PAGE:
NEW DOG TRAINERS FROM CHILDREN'S VILLAGE GRADUATE FROM TEACHER'S

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NEW DOG TRAINERS FROM CHILDREN'S VILLAGE GRADUATE FROM TEACHER'S Powered By Docstoc
					      NEW DOG TRAINERS FROM CHILDREN'S VILLAGE GRADUATE FROM
                      TEACHER'S PET PROGRAM


   Auburn Hills, MI -- A unique intervention program pairing troubled youth from Children's
Village in Waterford with hard to adopt shelter dogs from the Oakland County Pet Adoption
Center in Auburn Hills is preparing for its graduation on Thursday, October 15, 2009 at the
Oakland Pet Adoption Center. The graduating class, 10 youth and 5 dogs, have been working
together for nearly 12 weeks and now they are ready to demonstrate their newly formed skills for
staff, family, dog adopters and supporters of the program.

   Teachers Pet: Dogs and Kids Learning Together is a program that provides vocational skills
in dog obedience training using positive training methods. The youth learn about dog
communication styles, humane treatment of animals, responsible pet ownership and much more.
Throughout their time in the program, the once behaviorally challenged kids are transformed
into responsible, loving caregivers and dog trainers for the abandoned and unwanted canines
with whom they are paired. Meanwhile the dogs, who are saved from possible euthanasia,
receive much-needed training and socialization to become more adoptable and more likely to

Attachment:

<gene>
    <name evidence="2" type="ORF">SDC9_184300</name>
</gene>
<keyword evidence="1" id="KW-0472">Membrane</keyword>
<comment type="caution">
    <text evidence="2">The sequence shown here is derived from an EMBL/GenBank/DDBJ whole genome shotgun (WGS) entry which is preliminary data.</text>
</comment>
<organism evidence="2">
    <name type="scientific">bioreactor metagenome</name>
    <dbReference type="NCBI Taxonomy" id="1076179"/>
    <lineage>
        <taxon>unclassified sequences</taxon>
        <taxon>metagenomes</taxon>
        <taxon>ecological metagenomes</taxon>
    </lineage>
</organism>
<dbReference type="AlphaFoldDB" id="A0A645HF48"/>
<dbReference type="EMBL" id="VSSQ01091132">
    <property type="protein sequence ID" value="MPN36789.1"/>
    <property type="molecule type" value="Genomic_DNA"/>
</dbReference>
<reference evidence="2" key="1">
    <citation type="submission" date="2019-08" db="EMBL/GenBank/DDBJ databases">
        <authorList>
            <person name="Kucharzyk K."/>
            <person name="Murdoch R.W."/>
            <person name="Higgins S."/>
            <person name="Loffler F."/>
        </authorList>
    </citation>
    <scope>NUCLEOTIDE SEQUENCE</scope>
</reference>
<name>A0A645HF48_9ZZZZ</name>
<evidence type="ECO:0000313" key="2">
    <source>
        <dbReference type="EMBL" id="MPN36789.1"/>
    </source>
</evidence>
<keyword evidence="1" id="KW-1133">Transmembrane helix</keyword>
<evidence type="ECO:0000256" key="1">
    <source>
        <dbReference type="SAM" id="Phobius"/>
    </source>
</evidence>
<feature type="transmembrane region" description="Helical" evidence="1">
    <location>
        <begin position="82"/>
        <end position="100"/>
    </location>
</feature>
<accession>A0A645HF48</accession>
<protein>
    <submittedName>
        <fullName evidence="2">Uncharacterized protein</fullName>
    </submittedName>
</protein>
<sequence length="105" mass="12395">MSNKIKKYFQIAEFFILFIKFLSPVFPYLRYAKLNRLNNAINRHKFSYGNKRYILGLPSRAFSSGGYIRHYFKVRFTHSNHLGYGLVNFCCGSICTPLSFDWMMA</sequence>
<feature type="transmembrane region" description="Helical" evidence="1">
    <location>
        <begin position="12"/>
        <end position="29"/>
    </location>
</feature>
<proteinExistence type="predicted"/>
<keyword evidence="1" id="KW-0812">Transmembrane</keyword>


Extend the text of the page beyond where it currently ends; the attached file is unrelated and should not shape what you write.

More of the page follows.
stay in their homes permanently.

       Teachers Pet creator Amy Johnson has paired her counseling and dog training experience
with her love of kids and dogs to create an atmosphere that has proven to be beneficial for all
involved. Oakland Pet Adoption Center Executive Director emeritus, Larry Obrecht, believes
the program is a humane and caring way to help the difficult-to-adopt dogs learn what they need
to behave appropriately in the home. "The number two reason dogs are surrendered to shelters
(second to overpopulation) is because of behavioral problems." Obrecht adds, "By providing
basic obedience to our more behaviorally challenged dogs not only helps them deal better with
the stress of the shelter environment, but it helps them work on improving those behaviors to
give them a better chance at being adopted."

   “This program is a win-win for everybody,” says Johnson. “The dogs and kids both love it
and I really believe the kids are affected in a very positive way.” Johnson says the Teacher's Pet
program has also shown success with the Kingsley Montgomery School in Waterford, Macomb
County Juvenile Justice Center and Crossroads for Youth.

   Recent canine graduates will be available for adoption as well as dozens of other wonderful
dogs and cats. The graduation ceremony will be held at the Oakland Pet Adoption Center, 1700
Brown Road, Auburn Hills, Michigan at 5:00 p.m. For more information about the program or
the ceremony, please contact Amy Johnson at 248-930-2909 or visit
www.teacherspetmichigan.org.

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